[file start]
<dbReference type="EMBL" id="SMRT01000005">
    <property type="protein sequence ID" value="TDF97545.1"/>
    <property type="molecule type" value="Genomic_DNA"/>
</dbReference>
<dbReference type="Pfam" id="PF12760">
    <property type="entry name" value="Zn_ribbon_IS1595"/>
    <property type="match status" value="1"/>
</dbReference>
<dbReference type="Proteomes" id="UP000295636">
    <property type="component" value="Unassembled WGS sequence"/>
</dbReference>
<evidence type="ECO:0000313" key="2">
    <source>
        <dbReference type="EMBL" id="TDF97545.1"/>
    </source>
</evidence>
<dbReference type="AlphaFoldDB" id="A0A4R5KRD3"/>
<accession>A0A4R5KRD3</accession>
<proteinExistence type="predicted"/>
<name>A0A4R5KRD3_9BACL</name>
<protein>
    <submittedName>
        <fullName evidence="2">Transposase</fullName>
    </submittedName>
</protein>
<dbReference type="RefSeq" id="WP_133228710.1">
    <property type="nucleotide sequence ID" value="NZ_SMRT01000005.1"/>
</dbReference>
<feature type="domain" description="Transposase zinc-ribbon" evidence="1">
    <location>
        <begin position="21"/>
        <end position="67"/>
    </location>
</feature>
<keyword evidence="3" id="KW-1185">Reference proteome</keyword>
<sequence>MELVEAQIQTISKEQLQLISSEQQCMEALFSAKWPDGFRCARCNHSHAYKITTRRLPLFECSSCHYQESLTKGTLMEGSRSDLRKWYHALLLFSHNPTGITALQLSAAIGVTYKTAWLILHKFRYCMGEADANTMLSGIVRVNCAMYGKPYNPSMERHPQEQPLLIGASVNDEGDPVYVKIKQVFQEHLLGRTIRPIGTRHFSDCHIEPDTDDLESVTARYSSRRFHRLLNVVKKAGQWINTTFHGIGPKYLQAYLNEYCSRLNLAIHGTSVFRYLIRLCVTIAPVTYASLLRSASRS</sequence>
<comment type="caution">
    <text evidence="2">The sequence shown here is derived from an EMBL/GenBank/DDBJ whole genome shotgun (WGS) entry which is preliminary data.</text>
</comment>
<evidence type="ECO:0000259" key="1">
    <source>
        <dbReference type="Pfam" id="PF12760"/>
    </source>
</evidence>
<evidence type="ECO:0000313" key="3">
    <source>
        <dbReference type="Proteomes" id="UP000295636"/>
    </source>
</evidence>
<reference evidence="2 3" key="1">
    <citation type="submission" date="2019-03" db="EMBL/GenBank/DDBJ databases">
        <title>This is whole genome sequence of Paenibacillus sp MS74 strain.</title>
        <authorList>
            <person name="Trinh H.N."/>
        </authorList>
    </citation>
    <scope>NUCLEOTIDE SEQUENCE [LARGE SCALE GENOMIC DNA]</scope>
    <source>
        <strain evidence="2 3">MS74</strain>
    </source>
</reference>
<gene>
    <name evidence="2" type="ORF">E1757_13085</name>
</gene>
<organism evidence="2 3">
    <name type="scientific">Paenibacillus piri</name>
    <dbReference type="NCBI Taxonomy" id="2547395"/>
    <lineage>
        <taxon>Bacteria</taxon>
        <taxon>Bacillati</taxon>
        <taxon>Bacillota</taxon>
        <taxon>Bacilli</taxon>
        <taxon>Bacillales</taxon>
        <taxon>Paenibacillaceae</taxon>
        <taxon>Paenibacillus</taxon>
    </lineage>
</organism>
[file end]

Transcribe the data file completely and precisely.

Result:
<dbReference type="EMBL" id="SMRT01000005">
    <property type="protein sequence ID" value="TDF97545.1"/>
    <property type="molecule type" value="Genomic_DNA"/>
</dbReference>
<dbReference type="Pfam" id="PF12760">
    <property type="entry name" value="Zn_ribbon_IS1595"/>
    <property type="match status" value="1"/>
</dbReference>
<dbReference type="Proteomes" id="UP000295636">
    <property type="component" value="Unassembled WGS sequence"/>
</dbReference>
<evidence type="ECO:0000313" key="2">
    <source>
        <dbReference type="EMBL" id="TDF97545.1"/>
    </source>
</evidence>
<dbReference type="AlphaFoldDB" id="A0A4R5KRD3"/>
<accession>A0A4R5KRD3</accession>
<proteinExistence type="predicted"/>
<name>A0A4R5KRD3_9BACL</name>
<protein>
    <submittedName>
        <fullName evidence="2">Transposase</fullName>
    </submittedName>
</protein>
<dbReference type="RefSeq" id="WP_133228710.1">
    <property type="nucleotide sequence ID" value="NZ_SMRT01000005.1"/>
</dbReference>
<feature type="domain" description="Transposase zinc-ribbon" evidence="1">
    <location>
        <begin position="21"/>
        <end position="67"/>
    </location>
</feature>
<keyword evidence="3" id="KW-1185">Reference proteome</keyword>
<sequence>MELVEAQIQTISKEQLQLISSEQQCMEALFSAKWPDGFRCARCNHSHAYKITTRRLPLFECSSCHYQESLTKGTLMEGSRSDLRKWYHALLLFSHNPTGITALQLSAAIGVTYKTAWLILHKFRYCMGEADANTMLSGIVRVNCAMYGKPYNPSMERHPQEQPLLIGASVNDEGDPVYVKIKQVFQEHLLGRTIRPIGTRHFSDCHIEPDTDDLESVTARYSSRRFHRLLNVVKKAGQWINTTFHGIGPKYLQAYLNEYCSRLNLAIHGTSVFRYLIRLCVTIAPVTYASLLRSASRS</sequence>
<comment type="caution">
    <text evidence="2">The sequence shown here is derived from an EMBL/GenBank/DDBJ whole genome shotgun (WGS) entry which is preliminary data.</text>
</comment>
<evidence type="ECO:0000259" key="1">
    <source>
        <dbReference type="Pfam" id="PF12760"/>
    </source>
</evidence>
<evidence type="ECO:0000313" key="3">
    <source>
        <dbReference type="Proteomes" id="UP000295636"/>
    </source>
</evidence>
<reference evidence="2 3" key="1">
    <citation type="submission" date="2019-03" db="EMBL/GenBank/DDBJ databases">
        <title>This is whole genome sequence of Paenibacillus sp MS74 strain.</title>
        <authorList>
            <person name="Trinh H.N."/>
        </authorList>
    </citation>
    <scope>NUCLEOTIDE SEQUENCE [LARGE SCALE GENOMIC DNA]</scope>
    <source>
        <strain evidence="2 3">MS74</strain>
    </source>
</reference>
<gene>
    <name evidence="2" type="ORF">E1757_13085</name>
</gene>
<organism evidence="2 3">
    <name type="scientific">Paenibacillus piri</name>
    <dbReference type="NCBI Taxonomy" id="2547395"/>
    <lineage>
        <taxon>Bacteria</taxon>
        <taxon>Bacillati</taxon>
        <taxon>Bacillota</taxon>
        <taxon>Bacilli</taxon>
        <taxon>Bacillales</taxon>
        <taxon>Paenibacillaceae</taxon>
        <taxon>Paenibacillus</taxon>
    </lineage>
</organism>